Belarus expects greater exports to Russia 
Belarusians are optimistic about the export volumes the country will be able to deliver this year to Russia. "We may ship about one million tonnes of potatoes and 204,000 tonnes of vegetables," said the ministry. According to the Belarusians, this will include 30,000 tonnes of cabbage, 20,000 tonnes of beets, 107,000 tonnes of carrots and 27,000 tonnes of apples. Belarusians emphasise that these exports will not put the domestic food supply at risk.

Georgia back to Russian market 
For years now, Georgia and Russia have not had a friendly relationship. Several years ago, Russian tanks drove through Georgia and Russia and until last year the import of Georgian products was banned. In 2013, apples, pears, dried fruit and citrus, among other products, were re-admitted, and in 2014 Georgia will export tomatoes, cucumbers, cabbage, aubergine, cherries, apricots, peaches, plums, persimmons, kiwis and berries to Russia. 
Recently, the former Soviet republic said it would increase exports to Russia. In the past six months, progress was made ​​in negotiations between the two countries. According to the Georgian Minister of Agriculture, the export of citrus, peaches, apples, pears and quinces can "increase significantly." 

Romania invests in storage 
The country's stocks have grown due to the Russian boycott; Romanian growers have about 3,000 tonnes of vegetables in storage, especially tomatoes and cucumbers, and the domestic market can only absorb 60 tonnes of this volume per day. Due to the ban, cucumber exports to Poland and the Czech Republic have also declined; a large number of orders appear to have been cancelled. Romanian producers are hoping to get 10 million Euro from the European rescue fund of 125 million Euro.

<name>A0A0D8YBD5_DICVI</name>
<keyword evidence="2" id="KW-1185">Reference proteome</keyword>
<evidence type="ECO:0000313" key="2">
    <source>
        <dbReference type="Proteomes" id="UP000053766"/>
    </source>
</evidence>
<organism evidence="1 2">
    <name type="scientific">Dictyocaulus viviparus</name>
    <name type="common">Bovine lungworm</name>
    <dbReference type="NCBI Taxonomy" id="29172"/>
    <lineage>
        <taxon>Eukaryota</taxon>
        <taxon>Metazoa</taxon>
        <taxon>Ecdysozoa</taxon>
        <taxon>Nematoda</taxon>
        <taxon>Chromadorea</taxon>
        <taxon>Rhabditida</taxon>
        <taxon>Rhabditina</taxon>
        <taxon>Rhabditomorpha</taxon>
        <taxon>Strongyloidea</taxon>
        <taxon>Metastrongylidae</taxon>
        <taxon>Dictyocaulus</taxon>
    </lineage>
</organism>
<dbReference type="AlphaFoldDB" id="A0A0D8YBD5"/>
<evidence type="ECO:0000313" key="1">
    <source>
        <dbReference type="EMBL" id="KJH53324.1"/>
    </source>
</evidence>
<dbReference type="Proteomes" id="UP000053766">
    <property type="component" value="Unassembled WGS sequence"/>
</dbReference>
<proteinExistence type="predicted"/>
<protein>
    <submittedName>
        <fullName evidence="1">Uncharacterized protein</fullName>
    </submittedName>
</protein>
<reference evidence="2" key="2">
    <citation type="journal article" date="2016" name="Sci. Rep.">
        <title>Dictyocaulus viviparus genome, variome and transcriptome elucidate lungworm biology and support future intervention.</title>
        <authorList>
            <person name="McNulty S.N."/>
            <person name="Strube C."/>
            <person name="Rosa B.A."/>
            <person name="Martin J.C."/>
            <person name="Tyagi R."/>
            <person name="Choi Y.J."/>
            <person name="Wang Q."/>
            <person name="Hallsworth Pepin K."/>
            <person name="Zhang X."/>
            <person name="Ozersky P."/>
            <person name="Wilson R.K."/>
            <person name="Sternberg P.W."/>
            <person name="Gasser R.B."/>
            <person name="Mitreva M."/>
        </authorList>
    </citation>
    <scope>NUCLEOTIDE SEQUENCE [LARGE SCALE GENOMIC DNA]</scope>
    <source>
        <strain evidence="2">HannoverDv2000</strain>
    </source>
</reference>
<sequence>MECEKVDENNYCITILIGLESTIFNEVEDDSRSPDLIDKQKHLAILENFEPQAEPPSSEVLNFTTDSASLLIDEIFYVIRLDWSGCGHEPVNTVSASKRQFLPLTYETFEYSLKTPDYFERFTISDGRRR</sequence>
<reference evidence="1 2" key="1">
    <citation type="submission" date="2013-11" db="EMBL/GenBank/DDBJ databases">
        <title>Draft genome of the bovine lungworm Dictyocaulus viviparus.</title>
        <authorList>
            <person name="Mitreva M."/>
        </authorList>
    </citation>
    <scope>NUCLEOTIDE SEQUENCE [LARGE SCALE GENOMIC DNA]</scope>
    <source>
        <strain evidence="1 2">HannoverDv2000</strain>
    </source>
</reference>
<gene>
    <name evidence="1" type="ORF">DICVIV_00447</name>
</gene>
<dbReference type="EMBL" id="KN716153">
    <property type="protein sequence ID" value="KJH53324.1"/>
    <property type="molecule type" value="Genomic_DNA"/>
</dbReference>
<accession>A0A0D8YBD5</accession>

The Romanian minister announced that the World Bank would grant them 4 million Euro, which together with the 6.2 million that the state is planning to invest will be used to purchase refrigeration and washing facilities and packing lines for all producer groups. That way, the sector will be able to store its products for longer. "It is not only about quality, but also quantity," said the Romanian Ministry, "thanks to these investments, growers will be consistently able to supply large volumes." 

Bulgarian prices drop 15% 
Growers are concerned about changes in the European market because of the boycott. Estimates show that 20% of the crop will be destroyed. The Eastern European country exported mainly cherries, peaches, strawberries, peppers and tomatoes to the Russian market. According to the producers, the domestic market is also now flooded by imports. Because of all this, prices have dropped by 15%. Growers fear that no compensations will arrive for them if the ban lasts for longer than a year and that they will lose their Russian partners, as there is no room in the domestic market for the country's entire production.

Italy "ruined" by the ban 
"The situation is critical for Italian grapes. Putin's boycott has ruined us!" explains the owner of a Sicilian import-export company. "We can't sell anything in Italy due to the weather conditions and exports stagnate because they heavily depend on Russia." The biggest problem is that there is no demand. "The situation is even worse in Apulia, where the Victoria grape season is still in full swing."